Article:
In the Horticulture Building, master gardener Jim Bruno answers questions and explains to visitors why a plant might be a good or bad choice for their needs. The choice of plants is interesting, ranging from bonsai to orchids to a giant staghorn fern among others. As in other exhibits, the brightly colored ribbons flutter from the plants like so many brilliant butterflies.

Around the fairgrounds animals are being fed, the barbecue grill is being fired up, and Grant and Doris Graska, who was then her assistant, are in the office fielding phone calls and answering frantic radio calls from the grounds.

The weather and the seniors are cooperative, but storm clouds gather when the younger crowd begins to filter in late in the day.

Three battles later, one young man was headed for the hospital and a couple of volunteers were in shock.

But if you weren't in the vicinity of these incidents, you probably never even knew what was happening. That's what the fair is all about: a lot of fun and a load of fantasy.

Wednesday

Controlled chaos reigns at the livestock complex Wednesday morning. Long before the main gate opens livestock trailers wind around the speedway's side parking lot.

The steer competition participants are on hand for the final weigh-in and grading. This can make or break their chances of winning a trophy and selling their steer for a good price.

Amid the bawling of the cattle and the chatter of the young people, Dr. Ronald Dumas is again on hand, as he has been each year for almost 40 years. Checking each animal's health, he alone can approve it to participate in the steer show that night.

New in 2002 is the use of a sonogram to determine the meat grade of each steer. In order to qualify for exhibiting at the fair, a steer must be graded USDA Select or better. Already a couple of steers have been sidelined.

Suddenly, a steer being led off of a trailer breaks away. His owner, David Bowman, is bowled over and lands against a metal tent stake, the wind knocked out of him. Concerned helpers rush to him.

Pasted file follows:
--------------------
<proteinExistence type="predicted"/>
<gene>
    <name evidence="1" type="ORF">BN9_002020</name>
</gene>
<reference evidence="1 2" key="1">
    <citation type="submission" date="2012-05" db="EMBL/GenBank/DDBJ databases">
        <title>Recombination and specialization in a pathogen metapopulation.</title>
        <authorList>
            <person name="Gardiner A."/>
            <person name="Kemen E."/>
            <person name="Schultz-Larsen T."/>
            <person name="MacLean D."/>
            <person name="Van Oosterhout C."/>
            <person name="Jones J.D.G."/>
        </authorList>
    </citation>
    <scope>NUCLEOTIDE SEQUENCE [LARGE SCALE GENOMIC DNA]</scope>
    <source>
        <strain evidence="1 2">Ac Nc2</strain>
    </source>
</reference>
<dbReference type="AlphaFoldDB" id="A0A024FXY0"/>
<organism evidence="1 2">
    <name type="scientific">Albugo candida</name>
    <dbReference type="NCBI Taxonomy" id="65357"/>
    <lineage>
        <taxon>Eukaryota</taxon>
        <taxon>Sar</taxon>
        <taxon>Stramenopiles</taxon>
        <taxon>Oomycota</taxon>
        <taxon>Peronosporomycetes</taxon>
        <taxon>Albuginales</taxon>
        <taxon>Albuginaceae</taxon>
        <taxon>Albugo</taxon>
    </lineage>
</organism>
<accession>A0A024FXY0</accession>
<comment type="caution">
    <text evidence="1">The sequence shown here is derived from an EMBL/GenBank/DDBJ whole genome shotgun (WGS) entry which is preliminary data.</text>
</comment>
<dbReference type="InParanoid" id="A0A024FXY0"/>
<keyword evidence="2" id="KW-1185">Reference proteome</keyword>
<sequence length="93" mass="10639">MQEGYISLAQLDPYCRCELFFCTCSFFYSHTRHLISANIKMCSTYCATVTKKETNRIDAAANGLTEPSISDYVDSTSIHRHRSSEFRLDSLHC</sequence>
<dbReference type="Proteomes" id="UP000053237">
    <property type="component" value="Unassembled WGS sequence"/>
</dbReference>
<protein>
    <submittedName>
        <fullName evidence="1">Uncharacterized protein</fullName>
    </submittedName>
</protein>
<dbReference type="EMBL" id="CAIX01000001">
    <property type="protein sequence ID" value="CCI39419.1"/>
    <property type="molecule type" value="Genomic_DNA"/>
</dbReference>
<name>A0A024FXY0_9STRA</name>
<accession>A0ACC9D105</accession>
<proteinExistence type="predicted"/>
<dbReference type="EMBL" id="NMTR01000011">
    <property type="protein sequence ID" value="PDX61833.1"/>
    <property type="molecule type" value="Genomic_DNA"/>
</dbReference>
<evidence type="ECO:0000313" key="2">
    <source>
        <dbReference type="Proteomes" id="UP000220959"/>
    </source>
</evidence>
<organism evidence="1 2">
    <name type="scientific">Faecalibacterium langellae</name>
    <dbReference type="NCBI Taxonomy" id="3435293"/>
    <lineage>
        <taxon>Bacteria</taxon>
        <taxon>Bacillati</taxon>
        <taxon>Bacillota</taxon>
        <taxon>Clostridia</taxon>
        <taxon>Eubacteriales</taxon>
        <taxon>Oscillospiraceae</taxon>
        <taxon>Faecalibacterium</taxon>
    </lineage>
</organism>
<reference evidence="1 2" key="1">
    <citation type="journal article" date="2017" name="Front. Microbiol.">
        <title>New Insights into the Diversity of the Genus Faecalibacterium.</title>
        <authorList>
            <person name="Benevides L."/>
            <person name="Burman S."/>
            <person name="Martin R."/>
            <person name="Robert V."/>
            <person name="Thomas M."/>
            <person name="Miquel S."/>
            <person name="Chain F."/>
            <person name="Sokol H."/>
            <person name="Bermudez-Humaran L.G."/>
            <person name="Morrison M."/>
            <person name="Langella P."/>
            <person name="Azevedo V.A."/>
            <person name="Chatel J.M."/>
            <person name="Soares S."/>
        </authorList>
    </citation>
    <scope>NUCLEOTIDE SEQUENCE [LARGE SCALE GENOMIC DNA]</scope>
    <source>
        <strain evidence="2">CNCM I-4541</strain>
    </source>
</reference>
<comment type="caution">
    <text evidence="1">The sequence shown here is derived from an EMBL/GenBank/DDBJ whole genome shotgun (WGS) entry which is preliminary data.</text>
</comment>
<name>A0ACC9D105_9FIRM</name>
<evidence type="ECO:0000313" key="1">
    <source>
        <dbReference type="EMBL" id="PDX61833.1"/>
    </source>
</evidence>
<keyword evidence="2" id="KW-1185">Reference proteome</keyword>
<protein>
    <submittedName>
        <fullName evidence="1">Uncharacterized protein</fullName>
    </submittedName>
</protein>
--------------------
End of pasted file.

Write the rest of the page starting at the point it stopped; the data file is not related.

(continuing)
Regaining his wind, Bowman rises, holding his ribs and looking at his hand. Later he'll go for X-rays.

The frightened steer is caught and tied securely, allowing it to calm down. A decision is made: Bowman's father scratches the steer from competition.

For Bowman, who has spent long months working to raise a prize-winner, it is a major blow.

Thursday

The fairgrounds may open at 4 p.m. on Thursday, but Grant and her army are on hand a lot earlier. The rides run as each is checked. Midway workers, vendors, security personnel and others pop into the office for a variety of reasons. Grant tries to complete paperwork, but the phones keeps ringing, and even with secretary Thayer Fair on duty, another pair of hands would be welcome.

Fair is one of the full-time employees of the Fair Association. She joined the fair in 1985 after illness forced her to close her restaurant.

If she thought she was going to get a rest, she was wrong.

Along with Grant, Fair keeps things running throughout the year.

"(Grant's) the promoter," adds Fair, "and I'm the worker."

And work she does _ sometimes as much as 100 hours a week during the fair and 60 or 70 hours a week immediately before and after the fair. She handles money, payroll, contracts and many other matters.

There will be no early night tonight for Grant, Fair or any of the volunteers or directors. With Midnight Magic filling the hours from 9 p.m. to midnight, they will be lucky to leave by 1 a.m.

Friday

On Student Day, Citrus students get the day off school and are admitted free until 5 p.m. At 10 a.m., a mass of bodies breaks free of the jam at the gate and flood across the grounds like a river of humanity.

At 11 a.m., the Midway School Day Special kicks in and screams are heard from the rides as the youth of the county take full advantage of a sunny day off from the rigors of academia.

Before the day is over someone will have lost their wallet, purse or keys and come looking at the office. Others ask Grant to page friends from whom they have become separated. Some will come into the office begging for lunch money because they spent too much on T-shirts or other souvenirs.

Grant learned a long time ago to say no, or she would be working to support the fair and not the other way around.

By evening the fair is running down, and so is Grant.

About 7 p.m. she looks around at workers and visitors overflowing the tiny office and says, "I'm going to take a 20 minute nap."

She heads for her office, kicks off her shoes, and curls into a fetal position on the loveseat. She sleeps instantly, the sleep of the war-weary. And why not? Grant has been on duty 14 to 16 hours a day since Monday.

Twenty minutes later, unaided by any alarm, she sits up and begins again. She runs the fair and its office with the precision of a general on maneuvers. She and Napoleon have a lot in common.

Saturday

This is the final day of the fair. At the livestock complex children, animals and parents mill around registering for the pet show. Dogs bark, cats cower, birds screech, and pot-bellied pigs grunt. Volunteers try to maintain order.

At 10 p.m. the fair closes for this year. By now Grant is probably wishing she could wind down, but she knows better.

For the next two or three weeks she, her staff and volunteers must put this baby to bed. And that takes almost as much effort as setting it up.

In a few weeks they'll be done.

Then Grant and company will take a deep breath _ and begin planning for next year's Citrus County Fair!